Having an emergency fund is a little money saving trick that is often overlooked. But, I want to drive home some things about them: how to start one, why you need it, and how saving money will actually save you more money.
Starting an Emergency Fund
As we all know (or as you are learning right now), every single person needs to have an emergency fund. Maybe it’s somewhere around a thousand dollars to start, and eventually it grows into three to six months’ worth of living expenses. This money is kept in a very liquid (accessible) account like a savings account or a money market account. Your options for this account are numerous. Remember, don’t go hunting for some great interest rate – you won’t find it. You want something that is easy to set up and easy to withdraw money from in case of an emergency.
Here at YNAB, we’re firm believers in saving for non-monthly expenses (which we call TRUE expenses). If you’re already a savvy YNABer, I know what you’re thinking:
If I save for True Expenses, I don’t need an emergency fund!
But actually you do, because none of us can predict the future with 100% accuracy. Some things will happen that you just could not see coming, and that’s what an Emergency Fund is for! Simply put: it’s one of your true expenses.
To start an emergency fund, give yourself permission that it might take some time. You can set up an automatic deposit into your savings account of $100 a month. In ten months, you’ll have your emergency fund.
Before you start an emergency fund, you might’ve heard that you needed one, but you aren’t quite sure if this falls in the “nice to have” or “need to have” category. We’ll just tell you: it’s a “need to have,” and here’s why:
An Emergency Fund Protects You From Debt
A lot of people say they have a credit card because they might need one in the event of an emergency. I think this is ludicrous, but that’s a different subject all together. Let’s suppose that an emergency comes up and you need to fork over $1,000. With an emergency fund, you simply pay it all up front and begin replenishing your account.
If you didn’t have this money set aside, where would you turn? To your “emergency” credit card, so, you charge the $1,000.
If you had an emergency fund, you would be right up to par again by socking away $100 a month for another 10 months. But if you charged the $1,000 and paid $100 a month to pay it off? It would have taken you almost another full month. It cost you about $86 extra dollars (assuming an average 18.61% APR) just to charge it on your card. That may seem small to you, but couple that with other credit card balances and you have a pretty formidable giant you’re playing footsie with.
So when saving money, you save on interest because you have the money when an emergency strikes. The emergency fund replaces the emergency card.
An Emergency Fund Lets You Take More Risks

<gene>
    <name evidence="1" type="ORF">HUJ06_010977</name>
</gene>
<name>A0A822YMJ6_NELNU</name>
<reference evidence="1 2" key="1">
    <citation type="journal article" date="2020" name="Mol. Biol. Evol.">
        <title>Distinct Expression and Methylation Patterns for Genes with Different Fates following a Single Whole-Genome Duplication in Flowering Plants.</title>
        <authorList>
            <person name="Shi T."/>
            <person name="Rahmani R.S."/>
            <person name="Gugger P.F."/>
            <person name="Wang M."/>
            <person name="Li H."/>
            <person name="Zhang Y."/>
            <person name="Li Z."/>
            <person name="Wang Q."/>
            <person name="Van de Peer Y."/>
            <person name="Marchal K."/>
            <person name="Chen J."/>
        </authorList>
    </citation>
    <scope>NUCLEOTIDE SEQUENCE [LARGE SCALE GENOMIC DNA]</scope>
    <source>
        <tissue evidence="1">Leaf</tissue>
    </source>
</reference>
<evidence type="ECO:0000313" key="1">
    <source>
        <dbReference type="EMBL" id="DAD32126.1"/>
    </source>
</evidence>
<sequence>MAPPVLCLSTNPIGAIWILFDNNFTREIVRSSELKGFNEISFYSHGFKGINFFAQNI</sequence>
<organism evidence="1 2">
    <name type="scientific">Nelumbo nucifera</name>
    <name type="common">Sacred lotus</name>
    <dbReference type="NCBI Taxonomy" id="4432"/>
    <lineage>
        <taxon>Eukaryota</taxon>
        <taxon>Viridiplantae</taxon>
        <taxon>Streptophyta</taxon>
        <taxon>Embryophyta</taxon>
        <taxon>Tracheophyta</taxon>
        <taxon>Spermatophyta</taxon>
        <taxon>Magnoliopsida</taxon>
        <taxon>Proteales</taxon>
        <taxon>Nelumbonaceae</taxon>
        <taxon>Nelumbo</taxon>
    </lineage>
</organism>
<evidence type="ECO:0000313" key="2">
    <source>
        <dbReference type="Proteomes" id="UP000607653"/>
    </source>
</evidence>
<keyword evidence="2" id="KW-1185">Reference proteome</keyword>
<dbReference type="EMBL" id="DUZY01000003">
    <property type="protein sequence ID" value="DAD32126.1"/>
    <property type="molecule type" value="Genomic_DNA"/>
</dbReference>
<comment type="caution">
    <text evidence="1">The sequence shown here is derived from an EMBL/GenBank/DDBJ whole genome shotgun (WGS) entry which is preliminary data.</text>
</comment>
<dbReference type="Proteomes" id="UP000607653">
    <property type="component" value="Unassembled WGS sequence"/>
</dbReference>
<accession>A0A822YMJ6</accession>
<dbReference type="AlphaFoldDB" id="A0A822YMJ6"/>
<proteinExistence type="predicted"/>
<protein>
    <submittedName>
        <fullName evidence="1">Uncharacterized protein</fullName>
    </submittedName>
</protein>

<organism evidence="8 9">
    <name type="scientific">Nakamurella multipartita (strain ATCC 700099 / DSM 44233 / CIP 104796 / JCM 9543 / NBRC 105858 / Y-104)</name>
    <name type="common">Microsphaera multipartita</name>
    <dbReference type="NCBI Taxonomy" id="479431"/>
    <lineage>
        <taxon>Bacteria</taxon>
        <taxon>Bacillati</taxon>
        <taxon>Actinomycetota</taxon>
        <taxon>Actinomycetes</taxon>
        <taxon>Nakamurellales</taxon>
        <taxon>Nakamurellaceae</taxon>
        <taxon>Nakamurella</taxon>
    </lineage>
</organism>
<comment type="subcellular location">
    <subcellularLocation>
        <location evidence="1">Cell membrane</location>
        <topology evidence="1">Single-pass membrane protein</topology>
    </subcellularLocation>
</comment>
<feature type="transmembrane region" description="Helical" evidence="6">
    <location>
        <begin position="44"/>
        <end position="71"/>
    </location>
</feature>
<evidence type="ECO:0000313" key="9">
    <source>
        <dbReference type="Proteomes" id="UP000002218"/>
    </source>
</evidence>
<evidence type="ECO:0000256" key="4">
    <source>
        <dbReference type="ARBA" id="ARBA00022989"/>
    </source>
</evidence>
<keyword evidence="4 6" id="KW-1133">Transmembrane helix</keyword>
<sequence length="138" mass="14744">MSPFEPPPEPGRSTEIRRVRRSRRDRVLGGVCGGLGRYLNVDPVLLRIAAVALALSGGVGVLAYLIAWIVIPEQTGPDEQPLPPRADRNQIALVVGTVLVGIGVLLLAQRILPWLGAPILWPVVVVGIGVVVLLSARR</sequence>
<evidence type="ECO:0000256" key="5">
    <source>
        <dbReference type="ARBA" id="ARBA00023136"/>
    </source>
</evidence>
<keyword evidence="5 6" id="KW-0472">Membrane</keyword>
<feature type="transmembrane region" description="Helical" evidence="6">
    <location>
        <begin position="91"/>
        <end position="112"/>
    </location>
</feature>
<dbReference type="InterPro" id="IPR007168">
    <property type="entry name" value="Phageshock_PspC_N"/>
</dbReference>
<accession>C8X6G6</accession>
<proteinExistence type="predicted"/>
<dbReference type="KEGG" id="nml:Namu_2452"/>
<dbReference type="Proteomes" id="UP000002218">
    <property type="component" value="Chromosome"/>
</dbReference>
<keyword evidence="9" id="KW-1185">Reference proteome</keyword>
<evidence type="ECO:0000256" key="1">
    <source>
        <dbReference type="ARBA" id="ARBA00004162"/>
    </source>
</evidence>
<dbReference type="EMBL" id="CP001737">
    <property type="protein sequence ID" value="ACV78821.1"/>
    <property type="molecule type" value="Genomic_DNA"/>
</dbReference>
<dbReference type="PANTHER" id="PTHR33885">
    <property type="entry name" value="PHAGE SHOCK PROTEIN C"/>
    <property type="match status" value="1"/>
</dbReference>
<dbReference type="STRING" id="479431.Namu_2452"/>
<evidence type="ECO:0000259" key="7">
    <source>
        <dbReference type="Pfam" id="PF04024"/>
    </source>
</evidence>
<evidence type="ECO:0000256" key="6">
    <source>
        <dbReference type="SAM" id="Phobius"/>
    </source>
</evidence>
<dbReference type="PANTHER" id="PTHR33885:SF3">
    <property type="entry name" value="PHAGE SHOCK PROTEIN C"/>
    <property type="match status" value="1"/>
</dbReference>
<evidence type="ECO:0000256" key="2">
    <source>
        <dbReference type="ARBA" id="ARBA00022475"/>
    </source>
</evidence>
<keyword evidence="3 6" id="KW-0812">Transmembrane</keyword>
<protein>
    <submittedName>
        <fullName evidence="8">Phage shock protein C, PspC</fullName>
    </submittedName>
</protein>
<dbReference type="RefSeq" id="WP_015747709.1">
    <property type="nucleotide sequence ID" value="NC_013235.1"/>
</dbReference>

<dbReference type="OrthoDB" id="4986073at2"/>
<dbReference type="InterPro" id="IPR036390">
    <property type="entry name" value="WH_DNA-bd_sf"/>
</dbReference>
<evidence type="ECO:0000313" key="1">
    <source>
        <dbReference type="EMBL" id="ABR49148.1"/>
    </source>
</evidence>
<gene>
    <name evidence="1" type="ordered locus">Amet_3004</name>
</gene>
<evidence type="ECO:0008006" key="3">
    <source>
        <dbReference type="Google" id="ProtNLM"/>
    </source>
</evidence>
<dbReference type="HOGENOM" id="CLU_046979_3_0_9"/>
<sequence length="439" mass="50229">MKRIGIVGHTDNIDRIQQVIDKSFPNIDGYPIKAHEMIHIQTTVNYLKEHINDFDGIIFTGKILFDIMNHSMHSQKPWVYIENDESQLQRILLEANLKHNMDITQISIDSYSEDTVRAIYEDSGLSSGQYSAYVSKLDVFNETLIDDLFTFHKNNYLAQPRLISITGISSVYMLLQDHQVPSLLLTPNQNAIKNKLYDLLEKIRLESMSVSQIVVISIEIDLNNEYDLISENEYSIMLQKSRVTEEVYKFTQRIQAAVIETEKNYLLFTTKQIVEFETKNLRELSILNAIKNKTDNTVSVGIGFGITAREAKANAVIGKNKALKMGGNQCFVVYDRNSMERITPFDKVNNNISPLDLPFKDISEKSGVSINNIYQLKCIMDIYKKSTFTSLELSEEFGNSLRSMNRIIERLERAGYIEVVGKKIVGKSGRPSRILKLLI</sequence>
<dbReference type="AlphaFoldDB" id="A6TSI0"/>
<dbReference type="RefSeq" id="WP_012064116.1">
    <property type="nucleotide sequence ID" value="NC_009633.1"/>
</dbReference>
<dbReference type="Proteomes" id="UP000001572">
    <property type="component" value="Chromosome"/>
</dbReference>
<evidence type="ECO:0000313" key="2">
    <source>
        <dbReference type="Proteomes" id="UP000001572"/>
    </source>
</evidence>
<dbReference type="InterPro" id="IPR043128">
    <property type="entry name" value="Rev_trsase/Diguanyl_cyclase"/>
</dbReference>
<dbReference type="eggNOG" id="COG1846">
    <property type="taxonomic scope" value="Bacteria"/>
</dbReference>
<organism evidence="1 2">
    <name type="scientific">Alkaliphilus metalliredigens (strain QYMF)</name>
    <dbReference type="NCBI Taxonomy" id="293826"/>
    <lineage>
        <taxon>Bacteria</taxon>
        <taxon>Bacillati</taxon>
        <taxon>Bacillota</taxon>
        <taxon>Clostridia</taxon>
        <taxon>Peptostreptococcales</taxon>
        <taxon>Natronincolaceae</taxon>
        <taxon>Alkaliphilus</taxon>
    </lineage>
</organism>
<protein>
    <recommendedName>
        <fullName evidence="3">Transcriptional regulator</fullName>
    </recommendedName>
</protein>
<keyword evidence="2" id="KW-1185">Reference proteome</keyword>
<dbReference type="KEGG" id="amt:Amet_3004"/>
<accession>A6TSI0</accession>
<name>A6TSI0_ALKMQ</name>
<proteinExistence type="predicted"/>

I have a high deductible on my auto insurance, because I know I can cover that deductible with my emergency fund. If I switched to a lower (or no) deductible (as many people do), it would cost me another $630 per year, and that’s just on one vehicle!
Most people are scared when it comes to choosing a high deductible. Why? Because they don’t have an emergency fund. When you have your emergency fund in place, you’re allowed to live with a bit more “risk” if it’s even correct to call it that. In reality, you’re living with less risk – further from the edge, and you can save more each month because of your savings.
Anyone who chooses to lower their deductible so they don’t have to pay out more money in the event of an emergency, but doesn’t have an emergency fund, is playing with fire – now there’s risk. That’s a game I just don’t like to play.
So What Counts as an Emergency?
So how do you tell if an expense is really an emergency?
- You really could not have predicted it.
- It feels like an emergency.
Yep, we get to use our judgment on this one. For one of our teachers, Erin, she describes the day when water stopped leaving her house and was getting backed up, or the time when she flew her nephew home for Thanksgiving three days before because his girlfriend broke up with him and she didn’t want him alone on the holiday. Those were two expenses that she pulled from her emergency fund. There’s no category for that, you know?
Save Money by Saving Money
You might think that having your money stashed in a savings account earning little to no interest is costing you a lot in opportunity, but I tend to see it a different way. When you have that money there to fall back on, you save on interest costs associated with having to borrow money to get out of a jam, you can save on insurance premiums with higher deductibles because you have money sitting there to cover that high deductible if you need it. An emergency fund is really the only way to go. Start saving money by saving some money.
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